Prague, Czech Republic
A hot-pink confection of Bohemian Neo-Renaissance style, the Hotel Opera stands in the less touristy Nové Město, or “New Town,” quarter of storied Prague.
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Surrounded by the grand snow-capped mountains of Idaho, you may find yourself in a peculiar situation. Technically, driving through the basin, the encompassing region is referred to as Sun Valley. However, located within this idyllic area are a number of small towns – including Sun Valley. Yes a region and a town by the same name and home to the oldest destination ski resort in the United States, this Idahoan version of the “New York, New York” conundrum is full of surprises that will make you fail to recall which Sun Valley you’re in.
Thanks to the success of the first U.S. Winter Olympics in 1932, skiing was becoming an extremely popular activity for the American public – but places to partake weren’t easily accessible, nor did they offer anywhere to sleep. Seeing an opportunity, Union Pacific rail magnate W. Averell Harriman sent an Austrian count on a unique mission: to find the best spot for a ski resort in the United States. It had to be close to one of Harriman’s railroad stations of course, but that was quite a lot of ground to cover—a 7,000-mile trip. Searching the various nooks and crannies of the Western US, the Count had almost given up on finding the perfect spot when he happened across Sun Valley and the Ketchum area. The resort site was soon chosen.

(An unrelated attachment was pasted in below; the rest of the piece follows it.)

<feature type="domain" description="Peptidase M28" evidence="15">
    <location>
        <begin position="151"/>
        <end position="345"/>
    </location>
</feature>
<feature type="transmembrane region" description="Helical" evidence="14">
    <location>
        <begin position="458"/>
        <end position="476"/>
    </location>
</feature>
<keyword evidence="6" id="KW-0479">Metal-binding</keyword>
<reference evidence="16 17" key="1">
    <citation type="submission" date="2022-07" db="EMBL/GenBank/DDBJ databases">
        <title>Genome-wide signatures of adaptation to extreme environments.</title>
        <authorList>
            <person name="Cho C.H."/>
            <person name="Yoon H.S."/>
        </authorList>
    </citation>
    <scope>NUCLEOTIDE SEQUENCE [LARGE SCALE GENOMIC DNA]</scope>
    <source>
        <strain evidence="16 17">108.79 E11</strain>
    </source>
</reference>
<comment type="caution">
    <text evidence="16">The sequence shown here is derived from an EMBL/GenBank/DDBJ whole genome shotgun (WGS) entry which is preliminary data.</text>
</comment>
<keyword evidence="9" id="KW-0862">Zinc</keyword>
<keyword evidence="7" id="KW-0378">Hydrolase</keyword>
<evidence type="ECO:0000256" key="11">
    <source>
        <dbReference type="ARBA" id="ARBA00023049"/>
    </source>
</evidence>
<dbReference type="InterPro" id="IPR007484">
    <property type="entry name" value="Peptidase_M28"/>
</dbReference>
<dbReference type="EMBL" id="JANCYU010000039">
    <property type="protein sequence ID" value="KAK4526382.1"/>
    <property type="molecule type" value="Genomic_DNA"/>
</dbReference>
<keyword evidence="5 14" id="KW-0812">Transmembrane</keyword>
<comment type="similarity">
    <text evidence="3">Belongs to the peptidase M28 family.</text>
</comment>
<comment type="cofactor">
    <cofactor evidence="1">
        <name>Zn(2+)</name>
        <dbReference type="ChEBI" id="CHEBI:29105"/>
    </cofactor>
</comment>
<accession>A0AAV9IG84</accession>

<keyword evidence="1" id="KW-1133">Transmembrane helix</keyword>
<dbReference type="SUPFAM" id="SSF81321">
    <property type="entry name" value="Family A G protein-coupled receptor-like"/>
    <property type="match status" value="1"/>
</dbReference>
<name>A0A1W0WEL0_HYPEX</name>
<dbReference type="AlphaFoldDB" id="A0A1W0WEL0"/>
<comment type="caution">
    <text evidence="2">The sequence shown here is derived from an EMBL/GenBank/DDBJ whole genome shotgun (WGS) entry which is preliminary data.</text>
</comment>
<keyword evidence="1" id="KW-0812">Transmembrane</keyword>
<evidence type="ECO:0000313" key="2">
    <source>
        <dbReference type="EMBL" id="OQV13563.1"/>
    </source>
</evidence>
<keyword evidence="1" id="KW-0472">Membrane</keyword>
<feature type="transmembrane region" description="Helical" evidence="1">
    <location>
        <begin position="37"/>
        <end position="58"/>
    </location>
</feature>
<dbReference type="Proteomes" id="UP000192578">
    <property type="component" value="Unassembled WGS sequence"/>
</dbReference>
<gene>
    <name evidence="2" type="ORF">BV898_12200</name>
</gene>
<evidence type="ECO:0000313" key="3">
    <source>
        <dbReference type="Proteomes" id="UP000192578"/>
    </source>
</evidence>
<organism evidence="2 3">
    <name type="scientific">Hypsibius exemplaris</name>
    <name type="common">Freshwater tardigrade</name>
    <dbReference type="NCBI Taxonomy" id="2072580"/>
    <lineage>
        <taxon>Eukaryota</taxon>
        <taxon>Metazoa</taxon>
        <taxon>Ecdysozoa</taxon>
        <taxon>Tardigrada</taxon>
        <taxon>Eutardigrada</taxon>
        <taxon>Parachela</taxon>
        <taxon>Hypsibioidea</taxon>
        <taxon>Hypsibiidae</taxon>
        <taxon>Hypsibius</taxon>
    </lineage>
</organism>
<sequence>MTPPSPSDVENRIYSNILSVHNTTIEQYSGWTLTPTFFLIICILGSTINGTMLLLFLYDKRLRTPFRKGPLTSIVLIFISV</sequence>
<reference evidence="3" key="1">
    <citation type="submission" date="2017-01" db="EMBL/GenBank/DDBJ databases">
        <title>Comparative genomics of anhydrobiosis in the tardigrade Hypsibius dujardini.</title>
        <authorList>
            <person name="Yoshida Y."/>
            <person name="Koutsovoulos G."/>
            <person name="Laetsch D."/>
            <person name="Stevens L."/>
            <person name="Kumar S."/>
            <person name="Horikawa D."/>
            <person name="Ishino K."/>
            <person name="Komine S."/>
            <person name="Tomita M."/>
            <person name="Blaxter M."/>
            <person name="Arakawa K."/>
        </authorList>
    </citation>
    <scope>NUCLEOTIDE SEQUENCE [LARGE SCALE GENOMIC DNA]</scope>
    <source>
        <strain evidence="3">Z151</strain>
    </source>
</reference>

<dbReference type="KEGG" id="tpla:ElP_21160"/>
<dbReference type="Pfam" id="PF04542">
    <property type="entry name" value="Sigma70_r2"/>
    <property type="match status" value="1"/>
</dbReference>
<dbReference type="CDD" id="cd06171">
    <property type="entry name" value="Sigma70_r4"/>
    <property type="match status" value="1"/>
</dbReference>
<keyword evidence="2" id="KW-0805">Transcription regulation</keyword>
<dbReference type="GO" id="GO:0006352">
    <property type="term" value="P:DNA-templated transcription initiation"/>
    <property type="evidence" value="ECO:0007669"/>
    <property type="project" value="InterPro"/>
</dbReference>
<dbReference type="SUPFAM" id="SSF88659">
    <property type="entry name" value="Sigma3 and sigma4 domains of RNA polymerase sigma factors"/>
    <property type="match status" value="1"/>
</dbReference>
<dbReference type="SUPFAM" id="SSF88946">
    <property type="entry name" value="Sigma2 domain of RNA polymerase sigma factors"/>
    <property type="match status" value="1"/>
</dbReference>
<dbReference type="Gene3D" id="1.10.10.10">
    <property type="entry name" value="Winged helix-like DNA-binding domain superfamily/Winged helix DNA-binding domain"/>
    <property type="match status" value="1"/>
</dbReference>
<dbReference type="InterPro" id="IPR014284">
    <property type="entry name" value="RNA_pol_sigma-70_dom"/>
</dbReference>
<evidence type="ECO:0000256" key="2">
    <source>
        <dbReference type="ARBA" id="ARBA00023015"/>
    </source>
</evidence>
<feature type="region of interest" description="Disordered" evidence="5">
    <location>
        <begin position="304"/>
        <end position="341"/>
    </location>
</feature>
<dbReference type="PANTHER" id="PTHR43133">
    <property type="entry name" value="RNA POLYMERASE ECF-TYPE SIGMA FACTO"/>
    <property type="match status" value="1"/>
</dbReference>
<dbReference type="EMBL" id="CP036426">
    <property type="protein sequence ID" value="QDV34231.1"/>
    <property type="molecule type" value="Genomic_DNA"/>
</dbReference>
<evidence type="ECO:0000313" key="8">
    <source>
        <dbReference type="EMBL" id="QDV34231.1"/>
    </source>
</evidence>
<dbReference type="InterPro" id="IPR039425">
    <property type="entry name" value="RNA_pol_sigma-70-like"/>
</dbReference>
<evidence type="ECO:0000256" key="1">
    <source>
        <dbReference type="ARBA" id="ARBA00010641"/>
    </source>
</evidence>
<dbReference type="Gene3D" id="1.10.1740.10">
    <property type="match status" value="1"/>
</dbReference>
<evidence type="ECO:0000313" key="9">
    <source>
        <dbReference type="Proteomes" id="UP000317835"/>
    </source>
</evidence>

Constructed over 7 months in 1936, the Sun Valley Lodge was born. The Swiss-chalet style, X-shaped lodge would soon become a hub of tourism and winter sport innovation. While providing a picturesque backdrop, the mountains had no infrastructure to bring avid skiers up the slopes. The solution to the problem? Bananas. Jim Curran, an engineer for Union Pacific, came up with the idea of the ski chair lift by modifying a contraption designed to bear the weight and carry banana bunches via a pulley system for the railroad.
Wishing to provide an added allure to his new resort, Averell Harriman arranged for celebrities like Ingrid Bergman, Gary Cooper, Marylin Monroe, and Clark Gable to all stay at the lodge for free, promoting Sun Valley as the place to spot the stars on holiday. Even novelist Ernest Hemingway frequented the lodge where he wrote many chapters of For Whom the Bell Tolls in room 206. A region whose biggest economic driver was once silver and sheep was on the map as the ultimate vacation spot.
Sun Valley and its lodge have grown immensely from its railroad beginnings. Whether trying an authentic meal at the original restaurant, The Ram, or playing through the abundance of lifts that now populate the area’s mountains, Harriman’s dream of a ski resort lives on in the thousands of visitors that visit the area each year. While also being more developed than its 1936 self, the valley has been named a Dark Sky Reserve, the third largest in the world. It’s no wonder this area leaves one with a “sunny” disposition.
Written by: Seamus McMahon
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